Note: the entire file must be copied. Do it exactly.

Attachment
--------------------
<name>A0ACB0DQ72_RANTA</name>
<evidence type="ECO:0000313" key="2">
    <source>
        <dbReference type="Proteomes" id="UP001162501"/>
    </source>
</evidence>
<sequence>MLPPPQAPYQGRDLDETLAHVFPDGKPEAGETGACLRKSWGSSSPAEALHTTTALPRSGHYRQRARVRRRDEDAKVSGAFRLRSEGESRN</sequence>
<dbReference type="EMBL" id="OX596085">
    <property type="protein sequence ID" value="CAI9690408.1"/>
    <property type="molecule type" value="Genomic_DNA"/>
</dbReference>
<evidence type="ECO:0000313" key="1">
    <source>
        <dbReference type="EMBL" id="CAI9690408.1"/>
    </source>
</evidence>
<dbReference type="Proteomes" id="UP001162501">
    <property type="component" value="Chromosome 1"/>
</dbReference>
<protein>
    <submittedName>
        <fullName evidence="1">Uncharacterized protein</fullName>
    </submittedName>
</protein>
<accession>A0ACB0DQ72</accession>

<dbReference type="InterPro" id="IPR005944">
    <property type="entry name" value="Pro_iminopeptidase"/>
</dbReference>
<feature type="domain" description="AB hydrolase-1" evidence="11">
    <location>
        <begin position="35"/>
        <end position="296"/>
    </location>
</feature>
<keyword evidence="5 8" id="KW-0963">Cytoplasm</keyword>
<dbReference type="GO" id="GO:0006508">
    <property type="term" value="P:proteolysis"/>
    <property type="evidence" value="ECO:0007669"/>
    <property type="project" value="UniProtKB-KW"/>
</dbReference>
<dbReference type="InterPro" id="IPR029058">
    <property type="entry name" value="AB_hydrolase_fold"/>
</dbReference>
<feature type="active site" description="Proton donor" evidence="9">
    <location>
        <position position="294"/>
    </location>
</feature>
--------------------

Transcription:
<name>A0ACB0DQ72_RANTA</name>
<evidence type="ECO:0000313" key="2">
    <source>
        <dbReference type="Proteomes" id="UP001162501"/>
    </source>
</evidence>
<sequence>MLPPPQAPYQGRDLDETLAHVFPDGKPEAGETGACLRKSWGSSSPAEALHTTTALPRSGHYRQRARVRRRDEDAKVSGAFRLRSEGESRN</sequence>
<dbReference type="EMBL" id="OX596085">
    <property type="protein sequence ID" value="CAI9690408.1"/>
    <property type="molecule type" value="Genomic_DNA"/>
</dbReference>
<evidence type="ECO:0000313" key="1">
    <source>
        <dbReference type="EMBL" id="CAI9690408.1"/>
    </source>
</evidence>
<dbReference type="Proteomes" id="UP001162501">
    <property type="component" value="Chromosome 1"/>
</dbReference>
<protein>
    <submittedName>
        <fullName evidence="1">Uncharacterized protein</fullName>
    </submittedName>
</protein>
<accession>A0ACB0DQ72</accession>

<dbReference type="InterPro" id="IPR005944">
    <property type="entry name" value="Pro_iminopeptidase"/>
</dbReference>
<feature type="domain" description="AB hydrolase-1" evidence="11">
    <location>
        <begin position="35"/>
        <end position="296"/>
    </location>
</feature>
<keyword evidence="5 8" id="KW-0963">Cytoplasm</keyword>
<dbReference type="GO" id="GO:0006508">
    <property type="term" value="P:proteolysis"/>
    <property type="evidence" value="ECO:0007669"/>
    <property type="project" value="UniProtKB-KW"/>
</dbReference>
<dbReference type="InterPro" id="IPR029058">
    <property type="entry name" value="AB_hydrolase_fold"/>
</dbReference>
<feature type="active site" description="Proton donor" evidence="9">
    <location>
        <position position="294"/>
    </location>
</feature>